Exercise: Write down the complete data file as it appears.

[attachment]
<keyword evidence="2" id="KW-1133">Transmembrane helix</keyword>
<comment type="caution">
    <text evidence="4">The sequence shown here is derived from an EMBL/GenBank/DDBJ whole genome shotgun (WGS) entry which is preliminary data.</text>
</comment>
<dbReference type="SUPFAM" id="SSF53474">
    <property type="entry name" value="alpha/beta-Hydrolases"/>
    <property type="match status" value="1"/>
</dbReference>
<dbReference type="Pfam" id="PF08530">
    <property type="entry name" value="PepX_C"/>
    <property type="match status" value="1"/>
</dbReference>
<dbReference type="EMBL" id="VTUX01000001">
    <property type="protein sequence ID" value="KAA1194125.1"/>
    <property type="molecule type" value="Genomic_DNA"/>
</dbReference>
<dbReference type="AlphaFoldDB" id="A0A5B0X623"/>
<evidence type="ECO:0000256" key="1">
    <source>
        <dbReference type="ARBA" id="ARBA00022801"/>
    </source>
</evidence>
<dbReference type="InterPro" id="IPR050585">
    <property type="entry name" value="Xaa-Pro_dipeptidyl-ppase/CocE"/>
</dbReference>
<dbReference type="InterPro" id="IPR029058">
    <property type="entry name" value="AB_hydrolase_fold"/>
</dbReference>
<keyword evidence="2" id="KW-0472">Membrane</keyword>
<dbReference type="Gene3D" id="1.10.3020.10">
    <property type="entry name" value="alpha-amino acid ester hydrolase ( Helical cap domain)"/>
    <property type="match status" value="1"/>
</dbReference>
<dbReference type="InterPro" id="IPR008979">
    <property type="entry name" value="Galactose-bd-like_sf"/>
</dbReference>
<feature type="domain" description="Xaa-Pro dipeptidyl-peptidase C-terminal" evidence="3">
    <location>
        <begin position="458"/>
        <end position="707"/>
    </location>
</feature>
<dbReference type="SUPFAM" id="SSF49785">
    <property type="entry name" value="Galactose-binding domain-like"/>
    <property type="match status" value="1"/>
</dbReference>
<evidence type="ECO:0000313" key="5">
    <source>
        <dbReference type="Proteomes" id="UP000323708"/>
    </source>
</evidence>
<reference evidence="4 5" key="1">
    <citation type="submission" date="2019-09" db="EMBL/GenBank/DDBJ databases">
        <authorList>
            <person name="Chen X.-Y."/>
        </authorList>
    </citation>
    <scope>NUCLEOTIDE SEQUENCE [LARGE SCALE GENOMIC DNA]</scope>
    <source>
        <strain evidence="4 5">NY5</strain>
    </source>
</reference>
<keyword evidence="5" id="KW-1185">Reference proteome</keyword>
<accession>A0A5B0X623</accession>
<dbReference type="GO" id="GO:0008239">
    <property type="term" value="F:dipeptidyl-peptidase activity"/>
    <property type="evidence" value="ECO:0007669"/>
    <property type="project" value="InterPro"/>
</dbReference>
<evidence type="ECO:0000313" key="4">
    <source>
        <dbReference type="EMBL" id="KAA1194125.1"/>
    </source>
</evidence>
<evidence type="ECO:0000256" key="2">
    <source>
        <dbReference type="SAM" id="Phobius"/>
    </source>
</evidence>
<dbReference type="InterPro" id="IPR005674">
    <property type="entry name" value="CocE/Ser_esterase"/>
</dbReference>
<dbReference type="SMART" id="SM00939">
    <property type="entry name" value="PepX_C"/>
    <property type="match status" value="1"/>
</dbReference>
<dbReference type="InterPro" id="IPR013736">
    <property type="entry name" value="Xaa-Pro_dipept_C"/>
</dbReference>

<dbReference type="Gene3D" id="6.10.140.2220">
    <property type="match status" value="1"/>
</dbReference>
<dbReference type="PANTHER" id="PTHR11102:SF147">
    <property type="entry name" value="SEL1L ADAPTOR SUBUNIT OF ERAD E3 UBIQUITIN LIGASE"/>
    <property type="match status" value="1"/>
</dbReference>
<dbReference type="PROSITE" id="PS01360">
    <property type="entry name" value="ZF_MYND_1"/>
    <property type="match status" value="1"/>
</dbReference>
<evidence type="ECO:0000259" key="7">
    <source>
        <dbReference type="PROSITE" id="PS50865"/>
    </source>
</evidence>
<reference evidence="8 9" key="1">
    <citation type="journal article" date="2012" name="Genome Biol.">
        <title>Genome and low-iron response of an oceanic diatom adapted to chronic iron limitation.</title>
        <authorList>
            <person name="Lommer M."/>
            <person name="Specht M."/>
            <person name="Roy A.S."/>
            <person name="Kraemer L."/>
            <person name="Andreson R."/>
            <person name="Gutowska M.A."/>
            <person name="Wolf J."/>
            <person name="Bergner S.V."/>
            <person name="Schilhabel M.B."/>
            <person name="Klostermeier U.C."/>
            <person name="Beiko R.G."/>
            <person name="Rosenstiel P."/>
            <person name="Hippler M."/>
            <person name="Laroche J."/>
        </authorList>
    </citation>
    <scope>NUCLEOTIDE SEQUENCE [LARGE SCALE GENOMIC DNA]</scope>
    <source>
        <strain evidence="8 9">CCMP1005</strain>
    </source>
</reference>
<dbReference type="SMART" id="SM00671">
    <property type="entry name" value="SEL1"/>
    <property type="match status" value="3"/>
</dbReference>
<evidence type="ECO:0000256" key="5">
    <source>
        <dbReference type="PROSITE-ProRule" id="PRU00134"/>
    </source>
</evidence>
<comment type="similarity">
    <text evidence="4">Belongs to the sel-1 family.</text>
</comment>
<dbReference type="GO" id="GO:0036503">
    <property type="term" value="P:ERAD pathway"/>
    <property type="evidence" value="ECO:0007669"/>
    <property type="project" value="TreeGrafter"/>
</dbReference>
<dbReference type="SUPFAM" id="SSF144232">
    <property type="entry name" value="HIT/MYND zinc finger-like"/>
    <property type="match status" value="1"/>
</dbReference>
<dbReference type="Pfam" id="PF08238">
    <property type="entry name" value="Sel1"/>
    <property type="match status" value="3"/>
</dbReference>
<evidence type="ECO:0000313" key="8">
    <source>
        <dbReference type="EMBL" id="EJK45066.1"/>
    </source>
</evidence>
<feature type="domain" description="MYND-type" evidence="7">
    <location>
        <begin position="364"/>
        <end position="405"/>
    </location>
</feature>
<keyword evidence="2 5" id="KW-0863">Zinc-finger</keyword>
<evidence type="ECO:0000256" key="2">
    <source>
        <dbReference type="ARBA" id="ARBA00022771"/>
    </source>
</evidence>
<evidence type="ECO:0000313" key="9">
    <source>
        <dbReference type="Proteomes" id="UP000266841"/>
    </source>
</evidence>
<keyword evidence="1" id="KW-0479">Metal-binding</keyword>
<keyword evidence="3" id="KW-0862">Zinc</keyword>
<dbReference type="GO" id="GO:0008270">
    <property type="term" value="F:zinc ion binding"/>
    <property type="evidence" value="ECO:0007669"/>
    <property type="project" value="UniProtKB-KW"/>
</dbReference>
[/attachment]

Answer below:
<keyword evidence="2" id="KW-1133">Transmembrane helix</keyword>
<comment type="caution">
    <text evidence="4">The sequence shown here is derived from an EMBL/GenBank/DDBJ whole genome shotgun (WGS) entry which is preliminary data.</text>
</comment>
<dbReference type="SUPFAM" id="SSF53474">
    <property type="entry name" value="alpha/beta-Hydrolases"/>
    <property type="match status" value="1"/>
</dbReference>
<dbReference type="Pfam" id="PF08530">
    <property type="entry name" value="PepX_C"/>
    <property type="match status" value="1"/>
</dbReference>
<dbReference type="EMBL" id="VTUX01000001">
    <property type="protein sequence ID" value="KAA1194125.1"/>
    <property type="molecule type" value="Genomic_DNA"/>
</dbReference>
<dbReference type="AlphaFoldDB" id="A0A5B0X623"/>
<evidence type="ECO:0000256" key="1">
    <source>
        <dbReference type="ARBA" id="ARBA00022801"/>
    </source>
</evidence>
<dbReference type="InterPro" id="IPR050585">
    <property type="entry name" value="Xaa-Pro_dipeptidyl-ppase/CocE"/>
</dbReference>
<dbReference type="InterPro" id="IPR029058">
    <property type="entry name" value="AB_hydrolase_fold"/>
</dbReference>
<keyword evidence="2" id="KW-0472">Membrane</keyword>
<dbReference type="Gene3D" id="1.10.3020.10">
    <property type="entry name" value="alpha-amino acid ester hydrolase ( Helical cap domain)"/>
    <property type="match status" value="1"/>
</dbReference>
<dbReference type="InterPro" id="IPR008979">
    <property type="entry name" value="Galactose-bd-like_sf"/>
</dbReference>
<feature type="domain" description="Xaa-Pro dipeptidyl-peptidase C-terminal" evidence="3">
    <location>
        <begin position="458"/>
        <end position="707"/>
    </location>
</feature>
<dbReference type="SUPFAM" id="SSF49785">
    <property type="entry name" value="Galactose-binding domain-like"/>
    <property type="match status" value="1"/>
</dbReference>
<evidence type="ECO:0000313" key="5">
    <source>
        <dbReference type="Proteomes" id="UP000323708"/>
    </source>
</evidence>
<reference evidence="4 5" key="1">
    <citation type="submission" date="2019-09" db="EMBL/GenBank/DDBJ databases">
        <authorList>
            <person name="Chen X.-Y."/>
        </authorList>
    </citation>
    <scope>NUCLEOTIDE SEQUENCE [LARGE SCALE GENOMIC DNA]</scope>
    <source>
        <strain evidence="4 5">NY5</strain>
    </source>
</reference>
<keyword evidence="5" id="KW-1185">Reference proteome</keyword>
<accession>A0A5B0X623</accession>
<dbReference type="GO" id="GO:0008239">
    <property type="term" value="F:dipeptidyl-peptidase activity"/>
    <property type="evidence" value="ECO:0007669"/>
    <property type="project" value="InterPro"/>
</dbReference>
<evidence type="ECO:0000313" key="4">
    <source>
        <dbReference type="EMBL" id="KAA1194125.1"/>
    </source>
</evidence>
<evidence type="ECO:0000256" key="2">
    <source>
        <dbReference type="SAM" id="Phobius"/>
    </source>
</evidence>
<dbReference type="InterPro" id="IPR005674">
    <property type="entry name" value="CocE/Ser_esterase"/>
</dbReference>
<dbReference type="SMART" id="SM00939">
    <property type="entry name" value="PepX_C"/>
    <property type="match status" value="1"/>
</dbReference>
<dbReference type="InterPro" id="IPR013736">
    <property type="entry name" value="Xaa-Pro_dipept_C"/>
</dbReference>

<dbReference type="Gene3D" id="6.10.140.2220">
    <property type="match status" value="1"/>
</dbReference>
<dbReference type="PANTHER" id="PTHR11102:SF147">
    <property type="entry name" value="SEL1L ADAPTOR SUBUNIT OF ERAD E3 UBIQUITIN LIGASE"/>
    <property type="match status" value="1"/>
</dbReference>
<dbReference type="PROSITE" id="PS01360">
    <property type="entry name" value="ZF_MYND_1"/>
    <property type="match status" value="1"/>
</dbReference>
<evidence type="ECO:0000259" key="7">
    <source>
        <dbReference type="PROSITE" id="PS50865"/>
    </source>
</evidence>
<reference evidence="8 9" key="1">
    <citation type="journal article" date="2012" name="Genome Biol.">
        <title>Genome and low-iron response of an oceanic diatom adapted to chronic iron limitation.</title>
        <authorList>
            <person name="Lommer M."/>
            <person name="Specht M."/>
            <person name="Roy A.S."/>
            <person name="Kraemer L."/>
            <person name="Andreson R."/>
            <person name="Gutowska M.A."/>
            <person name="Wolf J."/>
            <person name="Bergner S.V."/>
            <person name="Schilhabel M.B."/>
            <person name="Klostermeier U.C."/>
            <person name="Beiko R.G."/>
            <person name="Rosenstiel P."/>
            <person name="Hippler M."/>
            <person name="Laroche J."/>
        </authorList>
    </citation>
    <scope>NUCLEOTIDE SEQUENCE [LARGE SCALE GENOMIC DNA]</scope>
    <source>
        <strain evidence="8 9">CCMP1005</strain>
    </source>
</reference>
<dbReference type="SMART" id="SM00671">
    <property type="entry name" value="SEL1"/>
    <property type="match status" value="3"/>
</dbReference>
<evidence type="ECO:0000256" key="5">
    <source>
        <dbReference type="PROSITE-ProRule" id="PRU00134"/>
    </source>
</evidence>
<comment type="similarity">
    <text evidence="4">Belongs to the sel-1 family.</text>
</comment>
<dbReference type="GO" id="GO:0036503">
    <property type="term" value="P:ERAD pathway"/>
    <property type="evidence" value="ECO:0007669"/>
    <property type="project" value="TreeGrafter"/>
</dbReference>
<dbReference type="SUPFAM" id="SSF144232">
    <property type="entry name" value="HIT/MYND zinc finger-like"/>
    <property type="match status" value="1"/>
</dbReference>
<dbReference type="Pfam" id="PF08238">
    <property type="entry name" value="Sel1"/>
    <property type="match status" value="3"/>
</dbReference>
<evidence type="ECO:0000313" key="8">
    <source>
        <dbReference type="EMBL" id="EJK45066.1"/>
    </source>
</evidence>
<feature type="domain" description="MYND-type" evidence="7">
    <location>
        <begin position="364"/>
        <end position="405"/>
    </location>
</feature>
<keyword evidence="2 5" id="KW-0863">Zinc-finger</keyword>
<evidence type="ECO:0000256" key="2">
    <source>
        <dbReference type="ARBA" id="ARBA00022771"/>
    </source>
</evidence>
<evidence type="ECO:0000313" key="9">
    <source>
        <dbReference type="Proteomes" id="UP000266841"/>
    </source>
</evidence>
<keyword evidence="1" id="KW-0479">Metal-binding</keyword>
<keyword evidence="3" id="KW-0862">Zinc</keyword>
<dbReference type="GO" id="GO:0008270">
    <property type="term" value="F:zinc ion binding"/>
    <property type="evidence" value="ECO:0007669"/>
    <property type="project" value="UniProtKB-KW"/>
</dbReference>